Stress roams the halls of FHC


As you walk through the halls, you can see students stressing out. You can hear the tremble in their voices as they talk about the test that they are dreading to take; you can feel the anxiousness radiating from them.

These students are not a rare encounter at FHC or at any high school. According to Pew Research Center, 96% of teens see anxiety and depression as a problem among their peers.

Senior Noah Wolff is one of the many high schoolers that thinks that poor mental health and overwhelming amounts of stress is a serious issue. While stress from a big project or an upcoming test is usually gone after it is over with, the memory of the stress does not go away so easily. 

“I have seen stress get the best of some people,” Noah said. “Some of my classmates get overloaded with stress, and they do not know how to deal with it. I have even seen some of my friends give up on their passions because they do not think they could handle the stress of a larger college, so they are just planning on going to places like GRCC or a trade school.” 

Senior Jessica Hurbanis plans on going to a larger college, but she still feels the uneasiness that Noah’s friends do. 

 “The stress terrifies me for college because it only gets harder after [high school] I’ve heard,” Jessica said. “I don’t really have the best study habits, I never really figured that out, and I need to because in a couple [of] months, I won’t be living at home; I’ll be living on campus.”

According to Pew Research Center, 96% of teens see anxiety and depression as a problem among their peers.

Noah is not a stranger to this stress, and with college just around the corner, many fears have arisen. 

“For me, the stress this year is not as bad as [in] previous years, but it is still there,” Noah said. “During my junior year, there [were] times where I would fall very behind in my classes because I was so stressed. It was to the point where for many weeks I had to make my first priority just de-stressing myself, and I, unfortunately, can see similar things happening once I start college; I do not think I will be able to afford to take the time to de-stress myself while I am in college and that honestly scares me quite a bit.”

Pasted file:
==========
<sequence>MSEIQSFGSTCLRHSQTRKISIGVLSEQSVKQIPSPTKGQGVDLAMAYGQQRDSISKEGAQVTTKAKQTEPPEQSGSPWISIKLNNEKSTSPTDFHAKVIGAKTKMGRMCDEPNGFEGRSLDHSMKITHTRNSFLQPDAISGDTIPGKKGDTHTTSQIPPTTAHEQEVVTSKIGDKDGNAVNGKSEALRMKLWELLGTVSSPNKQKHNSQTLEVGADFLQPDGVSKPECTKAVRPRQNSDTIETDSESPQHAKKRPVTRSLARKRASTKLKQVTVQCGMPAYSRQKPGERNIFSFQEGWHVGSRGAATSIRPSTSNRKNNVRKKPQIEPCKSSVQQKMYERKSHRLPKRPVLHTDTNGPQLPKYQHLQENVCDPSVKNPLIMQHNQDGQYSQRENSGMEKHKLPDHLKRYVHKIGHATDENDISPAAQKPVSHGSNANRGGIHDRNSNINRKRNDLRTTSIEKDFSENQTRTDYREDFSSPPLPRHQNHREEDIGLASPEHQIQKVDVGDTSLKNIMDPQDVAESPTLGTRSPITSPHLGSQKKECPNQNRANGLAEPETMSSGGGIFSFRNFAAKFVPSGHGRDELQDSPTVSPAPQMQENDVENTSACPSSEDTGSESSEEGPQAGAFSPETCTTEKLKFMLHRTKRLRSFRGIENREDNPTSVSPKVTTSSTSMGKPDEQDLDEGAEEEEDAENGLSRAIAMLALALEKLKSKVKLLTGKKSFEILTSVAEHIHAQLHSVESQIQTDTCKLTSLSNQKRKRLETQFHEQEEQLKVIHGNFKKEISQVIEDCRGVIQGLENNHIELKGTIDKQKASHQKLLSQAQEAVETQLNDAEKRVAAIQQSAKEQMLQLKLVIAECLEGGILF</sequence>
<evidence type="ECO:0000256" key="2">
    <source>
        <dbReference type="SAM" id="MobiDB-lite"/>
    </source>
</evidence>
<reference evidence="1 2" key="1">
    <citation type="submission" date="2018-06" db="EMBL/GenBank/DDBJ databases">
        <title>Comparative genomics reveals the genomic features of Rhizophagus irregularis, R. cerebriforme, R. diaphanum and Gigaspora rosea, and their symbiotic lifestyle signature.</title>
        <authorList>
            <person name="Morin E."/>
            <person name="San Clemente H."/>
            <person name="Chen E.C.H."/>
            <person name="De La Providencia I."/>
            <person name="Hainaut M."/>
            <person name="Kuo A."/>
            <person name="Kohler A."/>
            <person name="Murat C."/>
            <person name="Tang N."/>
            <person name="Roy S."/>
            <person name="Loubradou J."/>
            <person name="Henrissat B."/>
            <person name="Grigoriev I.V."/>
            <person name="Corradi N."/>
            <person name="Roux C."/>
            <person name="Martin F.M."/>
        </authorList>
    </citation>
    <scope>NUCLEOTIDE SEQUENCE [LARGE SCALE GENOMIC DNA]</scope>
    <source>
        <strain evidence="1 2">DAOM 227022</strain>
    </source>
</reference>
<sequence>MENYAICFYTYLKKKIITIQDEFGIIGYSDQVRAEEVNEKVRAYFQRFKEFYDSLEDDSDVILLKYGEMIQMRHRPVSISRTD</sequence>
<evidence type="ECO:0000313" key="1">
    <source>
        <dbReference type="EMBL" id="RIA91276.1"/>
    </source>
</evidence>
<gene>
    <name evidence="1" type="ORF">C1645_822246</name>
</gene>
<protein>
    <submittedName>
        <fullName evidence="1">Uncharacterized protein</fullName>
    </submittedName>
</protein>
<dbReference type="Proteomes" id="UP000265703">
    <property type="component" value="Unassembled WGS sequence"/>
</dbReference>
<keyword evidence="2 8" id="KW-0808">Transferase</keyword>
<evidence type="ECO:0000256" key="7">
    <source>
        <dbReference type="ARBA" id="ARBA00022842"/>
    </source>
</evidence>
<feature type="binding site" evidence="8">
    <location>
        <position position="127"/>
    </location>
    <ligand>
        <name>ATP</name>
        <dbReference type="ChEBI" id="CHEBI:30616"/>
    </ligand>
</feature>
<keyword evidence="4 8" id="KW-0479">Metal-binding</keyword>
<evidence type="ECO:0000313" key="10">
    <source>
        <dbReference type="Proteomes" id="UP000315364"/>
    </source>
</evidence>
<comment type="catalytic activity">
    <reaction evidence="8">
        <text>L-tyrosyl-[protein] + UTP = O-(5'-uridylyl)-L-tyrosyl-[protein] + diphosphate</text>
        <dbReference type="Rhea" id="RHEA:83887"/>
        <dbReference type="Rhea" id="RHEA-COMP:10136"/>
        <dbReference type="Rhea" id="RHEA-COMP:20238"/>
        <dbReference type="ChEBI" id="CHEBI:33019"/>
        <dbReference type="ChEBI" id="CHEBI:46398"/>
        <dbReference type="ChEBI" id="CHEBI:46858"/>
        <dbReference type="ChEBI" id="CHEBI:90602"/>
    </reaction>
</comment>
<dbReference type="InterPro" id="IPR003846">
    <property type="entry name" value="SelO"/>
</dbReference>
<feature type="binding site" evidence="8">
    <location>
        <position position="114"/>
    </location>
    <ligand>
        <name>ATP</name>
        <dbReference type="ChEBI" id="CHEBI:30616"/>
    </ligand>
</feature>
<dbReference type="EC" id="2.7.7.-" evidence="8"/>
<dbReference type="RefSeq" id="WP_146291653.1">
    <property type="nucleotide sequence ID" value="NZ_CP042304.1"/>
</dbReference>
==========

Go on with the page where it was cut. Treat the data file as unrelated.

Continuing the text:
Thankfully, teachers understand the stress of their students to some extent. While not every teacher will put in the extra step to help with their students’ stress, there are a few who do.

For Jessica, one of those teachers was former history teacher Christopher McClees.

“McClees, up until last year when he retired, would always make jokes,” Jessica said. “That helped because it made [the] class less serious in the room, and it made it more laid back.” 

For Noah, the teacher that always helped him was Media Communications teacher Jeff Manders.

“Manders has taken me aside a few times to just talk to me and see how I was doing, and that has really helped me,” Noah said. “It is a great feeling to know that there are adults out there, other than just my parents, who care about my well-being.”

For junior Caleb Scholtens, there has not been any specific teacher that has made an impact on the reduction of his stress, but his peers at Forest Hills Northern High School have.

“When I first started going to Northern for their STEM program I was pretty nervous and very stressed out,” Caleb said. “I already had a few friends there, but none of them were in STEM. After only a week of going to the school, I met so many kind people, and they were always checking up on me to make sure I was doing okay, especially since I was in a new environment. If it was not for my classmates in STEM, I would have had a very rough first year in the program, and I do not think I would have been likely to continue pursuing my education in that unique setting.”

Caleb’s classmates have left him with a new mission: he hopes that he can reciprocate all the kindness he has received to his classmates at FHC.

“STEM is a closer community than most of FHC, and that is mostly because it is a smaller group of people, but I do not think it has to stay that way,” Caleb said.”Recently, I have been taking a little bit more time out of my day to check in on not only my friends but also classmates who I may not know as well. It’s a simple way of making someone’s day a little better, but it is truly a great feeling to help out others and let them know that they can have someone to lean on.”